While we in BC have been preoccupied by the Mt Polley situation, yet another tailings failure has occurred. This time in Mexico. That brings the number of failures this year to three: Duke Energy, Mt Polley, and Cananea. Just the right number if the probability of failure is one in five thousand.
Reporting on the failure is sparse. Here from the Mexico News Daily:
Negligence on the part of a copper mine in Cananea, Sonora, has been blamed for the spill of 40 million litres of copper sulphate into the Sonora River last week.
An earlier report by the environmental agency Profepa said it was sulfuric acid that was released by the Buenavista del Cobre mine, owned by Grupo Mexico. Arturo Rodríguez Abitia, assistant prosecutor of industrial inspection at Profepa, said the copper sulphate will have an environmental impact for its acidity. It is corrosive but will mix with the river water and become diluted and neutralized, he explained.
The tailings pond spill also contained heavy metals in concentrations that exceed health standards but are within those for environmental protection.
Residents of several municipalities are using potable water supplied by the government since their water systems, which draw from the Sonora River as well as the Bacanuchi, another river affected, have turned off the pumps.
Rodríguez said the mine acted in a negligent manner for not having monitored the release of the contents of the tailings pond. He said Profepa will be looking to apply the highest penaly possible, which is about 3 million pesos.
Monitoring of the mining industry is reported to be insufficient because three different agencies are responsible: Profepa, the Environmental and Natural Resources Secretariat (Semarnat), and the Economy Secretariat all have a role to play.
In saying the mine was at fault, Rodríguez said there should be control and emergency systems in place should a toxic spill occur, and the waste materials would be trapped by another pond to avoid being released into the river.
Detection systems to warn of a problem should also be in place.
Local officials said last week that the mine made no attempt to notify authorities of the incident. The water commission was advised by a municipal president.
Another mine in Durango was also faulted, in this case for a cyanide spill. Proyecto Magistral in El Oro released 2 million litres of water containing the compound, but it was reported to have been neutralized.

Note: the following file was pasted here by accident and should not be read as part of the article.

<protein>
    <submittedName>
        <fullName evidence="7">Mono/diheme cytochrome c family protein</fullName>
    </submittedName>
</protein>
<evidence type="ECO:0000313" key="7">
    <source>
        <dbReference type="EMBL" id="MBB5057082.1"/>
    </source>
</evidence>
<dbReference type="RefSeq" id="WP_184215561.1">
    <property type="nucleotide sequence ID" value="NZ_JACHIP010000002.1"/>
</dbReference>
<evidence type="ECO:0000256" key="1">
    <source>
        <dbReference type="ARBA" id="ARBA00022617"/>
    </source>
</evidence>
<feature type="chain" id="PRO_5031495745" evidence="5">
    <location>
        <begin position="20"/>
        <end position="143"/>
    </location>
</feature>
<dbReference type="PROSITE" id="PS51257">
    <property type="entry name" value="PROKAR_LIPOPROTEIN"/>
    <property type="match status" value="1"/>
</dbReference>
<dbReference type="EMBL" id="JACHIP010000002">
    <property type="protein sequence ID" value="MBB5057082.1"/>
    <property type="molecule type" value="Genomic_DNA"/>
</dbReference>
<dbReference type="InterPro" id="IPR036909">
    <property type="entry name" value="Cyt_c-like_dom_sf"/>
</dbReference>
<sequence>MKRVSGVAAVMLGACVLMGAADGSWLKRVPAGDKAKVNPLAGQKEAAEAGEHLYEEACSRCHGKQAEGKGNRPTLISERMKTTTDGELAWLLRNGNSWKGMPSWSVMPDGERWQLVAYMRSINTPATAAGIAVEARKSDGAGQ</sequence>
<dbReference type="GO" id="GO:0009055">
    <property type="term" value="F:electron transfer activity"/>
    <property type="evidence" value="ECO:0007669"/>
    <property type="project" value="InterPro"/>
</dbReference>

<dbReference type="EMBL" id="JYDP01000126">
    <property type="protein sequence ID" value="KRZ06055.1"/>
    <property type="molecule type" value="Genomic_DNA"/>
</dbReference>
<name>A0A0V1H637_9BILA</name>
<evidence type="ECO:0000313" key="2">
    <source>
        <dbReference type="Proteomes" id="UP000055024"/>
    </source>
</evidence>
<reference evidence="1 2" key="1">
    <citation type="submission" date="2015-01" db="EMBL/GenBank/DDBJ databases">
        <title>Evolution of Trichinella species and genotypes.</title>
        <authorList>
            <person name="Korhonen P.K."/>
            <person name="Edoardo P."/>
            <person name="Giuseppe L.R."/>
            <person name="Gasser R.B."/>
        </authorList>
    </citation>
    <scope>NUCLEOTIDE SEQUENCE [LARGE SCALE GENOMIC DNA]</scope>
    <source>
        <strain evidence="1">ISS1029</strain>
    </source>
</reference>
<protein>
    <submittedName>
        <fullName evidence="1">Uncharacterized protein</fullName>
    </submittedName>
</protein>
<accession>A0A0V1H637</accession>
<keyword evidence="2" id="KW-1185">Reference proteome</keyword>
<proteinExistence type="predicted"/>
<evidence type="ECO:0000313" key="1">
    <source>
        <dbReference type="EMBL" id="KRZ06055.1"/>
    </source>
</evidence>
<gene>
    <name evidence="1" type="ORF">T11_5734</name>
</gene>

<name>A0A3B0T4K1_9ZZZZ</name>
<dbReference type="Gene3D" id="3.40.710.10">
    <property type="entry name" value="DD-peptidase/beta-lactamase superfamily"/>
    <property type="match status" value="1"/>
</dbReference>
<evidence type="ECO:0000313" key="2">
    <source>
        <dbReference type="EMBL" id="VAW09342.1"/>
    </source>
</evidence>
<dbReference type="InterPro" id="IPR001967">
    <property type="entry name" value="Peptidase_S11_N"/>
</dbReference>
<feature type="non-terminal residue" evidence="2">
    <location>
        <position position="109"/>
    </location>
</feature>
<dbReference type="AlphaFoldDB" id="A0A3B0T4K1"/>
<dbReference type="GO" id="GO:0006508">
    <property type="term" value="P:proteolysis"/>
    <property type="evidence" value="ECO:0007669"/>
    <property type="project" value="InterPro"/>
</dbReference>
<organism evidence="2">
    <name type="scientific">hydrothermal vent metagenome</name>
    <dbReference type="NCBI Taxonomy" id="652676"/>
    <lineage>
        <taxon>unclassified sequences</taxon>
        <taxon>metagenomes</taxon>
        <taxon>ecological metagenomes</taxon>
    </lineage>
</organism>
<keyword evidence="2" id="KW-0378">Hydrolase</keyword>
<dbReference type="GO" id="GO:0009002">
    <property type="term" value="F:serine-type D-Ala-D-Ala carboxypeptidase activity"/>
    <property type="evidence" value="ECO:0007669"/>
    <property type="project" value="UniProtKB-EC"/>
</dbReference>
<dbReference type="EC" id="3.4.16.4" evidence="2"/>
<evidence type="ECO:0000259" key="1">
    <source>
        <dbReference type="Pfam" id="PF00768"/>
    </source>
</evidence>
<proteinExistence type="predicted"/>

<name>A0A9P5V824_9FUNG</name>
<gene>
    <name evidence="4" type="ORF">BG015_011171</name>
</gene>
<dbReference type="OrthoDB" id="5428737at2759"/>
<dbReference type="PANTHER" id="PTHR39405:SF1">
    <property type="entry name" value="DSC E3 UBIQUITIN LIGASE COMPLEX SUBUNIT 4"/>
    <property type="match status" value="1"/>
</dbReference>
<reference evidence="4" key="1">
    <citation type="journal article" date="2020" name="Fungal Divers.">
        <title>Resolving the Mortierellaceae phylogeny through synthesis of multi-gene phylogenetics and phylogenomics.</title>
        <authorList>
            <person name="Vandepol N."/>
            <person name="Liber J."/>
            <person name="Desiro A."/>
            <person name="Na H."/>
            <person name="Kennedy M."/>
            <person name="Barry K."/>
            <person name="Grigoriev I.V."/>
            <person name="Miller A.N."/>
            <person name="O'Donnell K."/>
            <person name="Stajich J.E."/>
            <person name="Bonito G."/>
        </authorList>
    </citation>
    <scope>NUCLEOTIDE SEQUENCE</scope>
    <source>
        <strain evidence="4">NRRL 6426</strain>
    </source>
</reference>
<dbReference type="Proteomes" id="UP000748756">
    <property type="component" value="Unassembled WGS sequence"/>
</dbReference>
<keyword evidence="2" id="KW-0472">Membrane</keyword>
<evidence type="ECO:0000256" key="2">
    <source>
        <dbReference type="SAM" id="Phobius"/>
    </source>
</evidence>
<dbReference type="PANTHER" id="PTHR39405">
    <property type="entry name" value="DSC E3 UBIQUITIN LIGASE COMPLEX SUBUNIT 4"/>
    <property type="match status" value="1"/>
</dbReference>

The Arizona Daily Star fills in a few details:
On Aug. 7, about 10 million gallons of mining acid spilled into the Sonora River, which supplies Hermosillo — Sonora’s capital — and tens of thousands of residents in various towns with drinking water. Sonoran state officials said residents alerted authorities to the spill while Grupo México, the mine’s owner, did not notify the state.
Tucson attorney Jesus Romo, who also lives in Banámichi, one of the affected towns, said the spill portends potential future damage from larger tailing ponds near the river.
“If they burst, it can mean the end of people living along the river,” he said.
The tailing pond that broke was more then 1.4 million cubic feet (40,000 cubic meters), but the others have have billions of cubic feet, he said.
The Sonoran government announced Monday that it has provided about $38,000 to each of the seven municipalities affected by the spill: Arizpe, Banámichi, San Felipe de Jesús, Baviácora, Aconchi, Ures and Hermosillo.
The World Socialist Web Site talks of a spill from a holding tanks, so this may not be a tailings falure after all. Here is what they write:
Over 10 million gallons of toxic wastewater leached from a copper mine near the town of Cananea in northern Mexico spilled into the nearby Bacanuchi River on August 6. Reports indicate that copper waste tailings containing sulfuric acid and heavy metals leaked for more than a day from a holding tank into the river after heavy storms hit the region.
Hopefully we can get more definitive information.
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